The Consequences of the Ashers Cake Judgment
The Supreme Court has allowed the appeal by Belfast bakery Ashers Bakery and its managers Mr and Mrs McArthur in refusing to bake a cake for Gareth Lee, who had asked for it to be iced with the message Support Gay Marriage. The Supreme Court found that Mr Lee had not been discriminated against on the grounds of sexual orientation because the McArthurs’ objection was to the message and not to him personally – as devout Christians, they would have refused a request by anyone, gay or straight, who had ordered that message on a cake. It also found that although it was arguable that he had been discriminated against for his political belief, Articles 9 and 10 of the Human Rights Convention permitted the McArthurs to refuse because they could not be compelled to support a message with which they did not agree. It would have been the same had they been asked to ice the cake with a message in support for any political party or supporting living in sin or espousing the cause of any particular religion.
Ashers offered a service to the public – if they ordered a cake, it would ice it with any design from the customer’s photograph. It did not advertise restrictions on that service. Nevertheless, the Supreme Court pointed out that discrimination on the grounds of sexual orientation involves treating someone less favourably; and as anyone would have been refused, Mr Lee’s sexual orientation was not the reason for the refusal. It also rejected the finding of the District Judge that same sex marriage and sexual orientation were ‘indissociable’. Same sex marriage was a cause that could be supported by both gay and straight people. It distinguished the case of Hall v Preddy where a Christian couple running a B&B maintained a policy that only married couples could share a double bed. At the time, only heterosexual couples could marry and so the policy was clearly ‘indissociable’ with sexual orientation. It also rejected the view of the Northern Ireland Court of Appeal that the discrimination was associative, as the District Judge had made no such finding.
On political belief, the Supreme Court overruled a number of Northern Irish cases which had held that the wording of the Fair Employment and Treatment (Northern Ireland) Order 1998 (the equivalent of the Equality Act 2010 dealing with religion or belief) was sufficiently wide to include the religion or belief of the alleged discriminator. The Supreme Court made it clear that the issue was the religion or belief of the alleged victim, and again it was the message and not the man that had prompted the McArthurs to refuse to bake the cake. However, in this case, it acknowledged that there was a closer correspondence between the political belief and the message so it could be argued that the two were ‘indissociable’. It was therefore necessary to look at the Human Rights Act 1998 and the right to freedom of religion (Article 9) and freedom of expression (Article 10).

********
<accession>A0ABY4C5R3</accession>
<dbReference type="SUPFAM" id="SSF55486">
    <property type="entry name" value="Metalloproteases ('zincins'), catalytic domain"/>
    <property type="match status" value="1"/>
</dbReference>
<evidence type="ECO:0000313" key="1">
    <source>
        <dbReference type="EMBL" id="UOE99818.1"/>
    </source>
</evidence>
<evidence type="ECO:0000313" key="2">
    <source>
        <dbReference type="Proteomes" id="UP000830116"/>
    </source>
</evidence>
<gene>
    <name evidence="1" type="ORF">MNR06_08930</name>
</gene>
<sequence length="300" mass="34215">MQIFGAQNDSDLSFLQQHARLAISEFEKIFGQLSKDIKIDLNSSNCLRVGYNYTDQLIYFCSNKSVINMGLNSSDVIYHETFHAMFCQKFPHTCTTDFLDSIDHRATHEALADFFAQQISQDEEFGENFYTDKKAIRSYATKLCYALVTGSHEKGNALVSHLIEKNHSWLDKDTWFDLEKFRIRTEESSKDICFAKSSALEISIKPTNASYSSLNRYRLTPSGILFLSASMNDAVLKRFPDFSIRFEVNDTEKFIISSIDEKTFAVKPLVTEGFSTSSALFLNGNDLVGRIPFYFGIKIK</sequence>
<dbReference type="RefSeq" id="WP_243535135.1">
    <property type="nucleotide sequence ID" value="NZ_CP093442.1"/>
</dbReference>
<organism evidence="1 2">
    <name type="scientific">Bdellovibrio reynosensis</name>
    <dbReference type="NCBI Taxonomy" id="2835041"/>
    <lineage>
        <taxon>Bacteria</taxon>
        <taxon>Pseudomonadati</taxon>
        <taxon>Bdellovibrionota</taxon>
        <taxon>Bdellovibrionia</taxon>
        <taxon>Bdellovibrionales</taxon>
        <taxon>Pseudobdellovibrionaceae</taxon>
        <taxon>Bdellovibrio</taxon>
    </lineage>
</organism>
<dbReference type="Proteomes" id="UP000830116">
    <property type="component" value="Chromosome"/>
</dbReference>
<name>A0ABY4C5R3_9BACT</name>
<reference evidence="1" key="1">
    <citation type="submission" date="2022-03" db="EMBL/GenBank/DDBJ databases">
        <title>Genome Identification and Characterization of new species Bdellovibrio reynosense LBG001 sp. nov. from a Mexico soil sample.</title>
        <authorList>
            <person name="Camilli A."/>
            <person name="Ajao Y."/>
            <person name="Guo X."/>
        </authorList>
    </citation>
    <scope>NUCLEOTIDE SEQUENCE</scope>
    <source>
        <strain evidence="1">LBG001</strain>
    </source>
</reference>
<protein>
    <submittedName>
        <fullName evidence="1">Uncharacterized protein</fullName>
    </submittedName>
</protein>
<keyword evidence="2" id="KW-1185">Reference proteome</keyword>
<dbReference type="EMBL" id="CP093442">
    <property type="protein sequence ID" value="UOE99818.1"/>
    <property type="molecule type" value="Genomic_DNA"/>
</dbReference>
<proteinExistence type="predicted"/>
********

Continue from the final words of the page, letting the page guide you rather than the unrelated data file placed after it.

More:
The Supreme Court held that by compelling them to bake the cake on pain of damages, the McArthurs’ freedoms would be breached – this was wholly different from compelling them to serve a customer in the ordinary way, which is required by, and justified in, law. Baroness Hale concluded in paragraph 56 ‘FETO should not be read or given effect in such a way as to compel providers of goods, facilities and services to express a message with which they disagree, unless justification is shown for doing so.’ By forcing them to bake the cake with that particular message on it or be fined, they would be made to support or participate in a message with which they profoundly disagreed.
This leaves the law in a state of confusion. It is clear that providers of goods and services cannot refuse to deal with customers simply on the basis of their protected characteristics – for example, refusing to serve someone because of his or her sexual orientation or race or because they are a member of a particular religion or political group. This is in distinction to being asked to associate themselves with a political message. In the meantime, what seems clear is that a political message can encompass anything – for example, for or against Brexit, for or against fox-hunting, for or against female circumcision, for or against the BBC exacting a licence fee, for or against capital punishment.
Of course, this makes dealing with suppliers a bit of a lottery. Ashers did not advertise its Christian beliefs. How is a customer supposed to know that a request will be deemed offensive? In theory should services not be offered to everyone without restriction? The answer seems to be that that providers should be very careful in drawing a distinction between the customer’s protected characteristics and the political/religious message that it is being asked to supply. The problem is that the line is difficult to draw in some cases. Is a wedding cake in itself a message if it is for a same sex couple? (This was the view of the baker in the US Supreme Court case Masterpiece Bakery v Colorado). Would it be a different if the cake was to be iced with the words Congratulations Bill and Ben or Congratulations Betty and Barbara? One can see how this could lead to problems in exercising judgment in whether or not to refuse on conscience grounds. For example, the photographers booked to take photographs of the McArthurs outside the Supreme Court have now refused to hand over the photos because they say they do not agree with Ashers refusal to make the cake. Where does this end?